As we hit the holiday season, Christmas carols sound from every corner, lights dazzle us from homes and businesses, and intriguing colorful alcoholic beverages abound. For some reason, people often feel this is an acceptable time to indulge.
Every decade, every year even, the United States of America suffers from a variety of problems across multiple spectrums that must be addressed. In behavioral health, addiction reigns superior as being the most dangerous health crisis our nation is currently faced with. Even from a nationwide, physical health perspective, drug and alcohol addiction is one of the most concerning factors. Of all the addiction trends and problems our country is stricken with, the opiate addiction epidemic is by far the most concerning of them all.
An area of substance abuse that we often do not consider is that of substance abuse in the medical community. Unfortunately, doctors, surgeons, nurses, anesthesiologists, nurses’ aides, orderlies, technicians, support staff, and many other medical field experts are quite prone to falling prey to substance abuse habits.
After a time period where heroin was of little interest in the United States, heroin use has once again skyrocketed in the United States. This time, heroin abuse has befallen young people the most, young people and grown adults who are addicted to opioid pharmaceutical drugs.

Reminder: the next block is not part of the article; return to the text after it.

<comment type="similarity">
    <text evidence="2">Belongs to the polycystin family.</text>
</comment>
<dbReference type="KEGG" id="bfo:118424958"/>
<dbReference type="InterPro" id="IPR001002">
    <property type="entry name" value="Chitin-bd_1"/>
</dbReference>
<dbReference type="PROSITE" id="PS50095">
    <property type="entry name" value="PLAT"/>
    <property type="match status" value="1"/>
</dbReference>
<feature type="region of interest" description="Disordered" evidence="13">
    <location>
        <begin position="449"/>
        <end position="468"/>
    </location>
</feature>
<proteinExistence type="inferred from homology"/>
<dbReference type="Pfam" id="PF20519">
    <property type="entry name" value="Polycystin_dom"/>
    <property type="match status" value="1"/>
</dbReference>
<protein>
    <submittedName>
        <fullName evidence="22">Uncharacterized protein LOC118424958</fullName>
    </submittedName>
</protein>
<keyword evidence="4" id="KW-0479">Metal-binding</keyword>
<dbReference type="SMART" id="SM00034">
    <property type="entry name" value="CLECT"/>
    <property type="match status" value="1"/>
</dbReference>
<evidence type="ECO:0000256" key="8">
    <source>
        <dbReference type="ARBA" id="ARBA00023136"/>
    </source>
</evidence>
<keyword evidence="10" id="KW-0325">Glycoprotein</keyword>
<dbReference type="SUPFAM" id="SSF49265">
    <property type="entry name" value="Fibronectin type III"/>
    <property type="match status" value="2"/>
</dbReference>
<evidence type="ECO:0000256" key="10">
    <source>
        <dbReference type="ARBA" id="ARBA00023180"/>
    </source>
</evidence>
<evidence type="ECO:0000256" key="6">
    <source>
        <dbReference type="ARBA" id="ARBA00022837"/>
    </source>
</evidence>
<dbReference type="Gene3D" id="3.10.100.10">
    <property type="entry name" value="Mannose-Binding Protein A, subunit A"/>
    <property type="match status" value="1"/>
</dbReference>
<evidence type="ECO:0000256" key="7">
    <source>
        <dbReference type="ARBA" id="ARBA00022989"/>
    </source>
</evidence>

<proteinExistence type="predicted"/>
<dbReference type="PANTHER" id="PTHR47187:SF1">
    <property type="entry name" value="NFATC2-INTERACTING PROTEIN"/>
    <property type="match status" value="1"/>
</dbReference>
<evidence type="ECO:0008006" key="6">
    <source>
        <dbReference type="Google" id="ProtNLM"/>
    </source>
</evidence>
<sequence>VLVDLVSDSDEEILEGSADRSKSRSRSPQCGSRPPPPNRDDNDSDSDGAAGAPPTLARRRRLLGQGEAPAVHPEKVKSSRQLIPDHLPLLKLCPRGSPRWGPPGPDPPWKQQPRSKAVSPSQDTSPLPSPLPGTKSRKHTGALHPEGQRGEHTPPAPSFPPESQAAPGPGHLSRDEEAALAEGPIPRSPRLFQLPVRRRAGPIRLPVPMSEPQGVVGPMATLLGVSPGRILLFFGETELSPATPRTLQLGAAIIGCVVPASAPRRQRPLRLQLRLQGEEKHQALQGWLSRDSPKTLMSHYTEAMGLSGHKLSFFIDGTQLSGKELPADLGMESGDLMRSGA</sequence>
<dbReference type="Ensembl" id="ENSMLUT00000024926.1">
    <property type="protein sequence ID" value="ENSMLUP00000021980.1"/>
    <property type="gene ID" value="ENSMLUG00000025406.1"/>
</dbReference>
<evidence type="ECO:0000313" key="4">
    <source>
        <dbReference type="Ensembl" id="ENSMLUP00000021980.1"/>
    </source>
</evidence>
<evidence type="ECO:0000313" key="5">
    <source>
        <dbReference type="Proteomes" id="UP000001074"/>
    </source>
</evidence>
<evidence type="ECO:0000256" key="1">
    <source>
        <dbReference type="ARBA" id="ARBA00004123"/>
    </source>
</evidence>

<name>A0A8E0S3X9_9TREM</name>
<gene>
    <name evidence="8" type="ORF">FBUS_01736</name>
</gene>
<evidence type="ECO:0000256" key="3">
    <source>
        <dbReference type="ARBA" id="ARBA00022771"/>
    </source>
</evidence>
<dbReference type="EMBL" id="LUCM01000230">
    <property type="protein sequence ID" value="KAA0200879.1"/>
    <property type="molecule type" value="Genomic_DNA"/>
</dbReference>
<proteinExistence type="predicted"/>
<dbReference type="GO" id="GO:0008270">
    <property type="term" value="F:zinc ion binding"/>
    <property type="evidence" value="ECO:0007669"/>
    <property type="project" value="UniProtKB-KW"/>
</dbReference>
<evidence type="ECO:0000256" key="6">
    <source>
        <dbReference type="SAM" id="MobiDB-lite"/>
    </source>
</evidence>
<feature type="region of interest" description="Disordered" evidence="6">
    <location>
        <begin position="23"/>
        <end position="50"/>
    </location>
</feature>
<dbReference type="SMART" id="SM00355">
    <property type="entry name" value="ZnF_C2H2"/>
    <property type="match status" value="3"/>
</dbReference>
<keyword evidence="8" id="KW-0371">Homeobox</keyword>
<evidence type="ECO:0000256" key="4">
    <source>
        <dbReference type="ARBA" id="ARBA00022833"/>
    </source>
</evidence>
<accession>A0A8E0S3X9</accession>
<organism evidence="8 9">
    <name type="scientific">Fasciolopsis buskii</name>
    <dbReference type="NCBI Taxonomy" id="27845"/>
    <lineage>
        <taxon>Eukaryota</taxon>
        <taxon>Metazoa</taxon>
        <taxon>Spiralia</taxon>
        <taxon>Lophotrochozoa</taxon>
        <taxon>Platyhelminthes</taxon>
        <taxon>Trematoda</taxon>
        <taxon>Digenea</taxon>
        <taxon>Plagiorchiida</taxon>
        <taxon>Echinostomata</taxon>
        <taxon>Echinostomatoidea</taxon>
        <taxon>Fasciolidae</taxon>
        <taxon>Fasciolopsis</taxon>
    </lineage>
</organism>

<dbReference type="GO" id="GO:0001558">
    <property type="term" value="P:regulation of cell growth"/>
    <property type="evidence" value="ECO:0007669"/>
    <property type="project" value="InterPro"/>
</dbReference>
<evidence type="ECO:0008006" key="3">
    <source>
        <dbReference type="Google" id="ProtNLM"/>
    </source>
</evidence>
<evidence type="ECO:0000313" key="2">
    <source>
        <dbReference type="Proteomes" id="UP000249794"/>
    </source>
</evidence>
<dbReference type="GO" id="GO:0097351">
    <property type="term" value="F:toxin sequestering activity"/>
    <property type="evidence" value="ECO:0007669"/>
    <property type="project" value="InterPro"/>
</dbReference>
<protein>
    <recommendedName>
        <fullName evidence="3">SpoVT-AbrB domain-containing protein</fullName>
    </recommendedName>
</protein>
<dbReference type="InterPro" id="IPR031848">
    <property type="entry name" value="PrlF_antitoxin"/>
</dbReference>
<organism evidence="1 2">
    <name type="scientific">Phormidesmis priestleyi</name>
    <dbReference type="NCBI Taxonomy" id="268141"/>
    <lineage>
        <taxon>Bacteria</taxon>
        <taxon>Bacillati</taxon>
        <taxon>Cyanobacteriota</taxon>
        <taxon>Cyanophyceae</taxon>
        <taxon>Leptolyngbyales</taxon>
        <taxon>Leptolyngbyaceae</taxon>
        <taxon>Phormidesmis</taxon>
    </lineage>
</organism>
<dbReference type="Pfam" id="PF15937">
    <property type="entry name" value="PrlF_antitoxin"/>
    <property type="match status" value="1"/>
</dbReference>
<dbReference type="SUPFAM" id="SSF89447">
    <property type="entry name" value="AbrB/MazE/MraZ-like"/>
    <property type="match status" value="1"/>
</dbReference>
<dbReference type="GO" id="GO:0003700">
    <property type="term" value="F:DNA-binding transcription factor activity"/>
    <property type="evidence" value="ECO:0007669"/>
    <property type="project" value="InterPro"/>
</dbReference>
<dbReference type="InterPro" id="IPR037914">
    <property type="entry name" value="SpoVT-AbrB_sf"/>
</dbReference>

It may have taken twenty years of increasing overdose trends, constant crime, hundreds of billions of dollars in economic backlash, and millions of families ruined, but the United States now finally recognizes the opiate epidemic as being a legitimate epidemic.
Everywhere we look and try to read valuable information about drugs, alcohol, addiction, and other factors of substance abuse, it seems that we are assailed with bad news and painful descriptions. It can get a little overwhelming. And that isn’t always what we need.
Every year it seems, a new drug comes on the scene and causes problems. In the morass that is 21st century drug-addicted America, it often feels like we can’t catch a break, for as soon as we learn about one drug, how to prevent it, how to avoid it, etc. another one jumps into view.
When we hear of opioids, we know that this is a problem that affects millions of Americans and their families. We know it has gotten totally out of control. We know that hundreds of thousands have lost their lives or have suffered immensely.
As the opioid epidemic has raged across the country and caused almost unlimited problems, the U.S. has had to work fast to come up with solutions.
Addicts aren’t addicts because they have a passion to abuse their body and mind through drugs. Everyone’s story of drug abuse is different, but you’ll mind many have a common thread. Somewhere down the line, they lost control.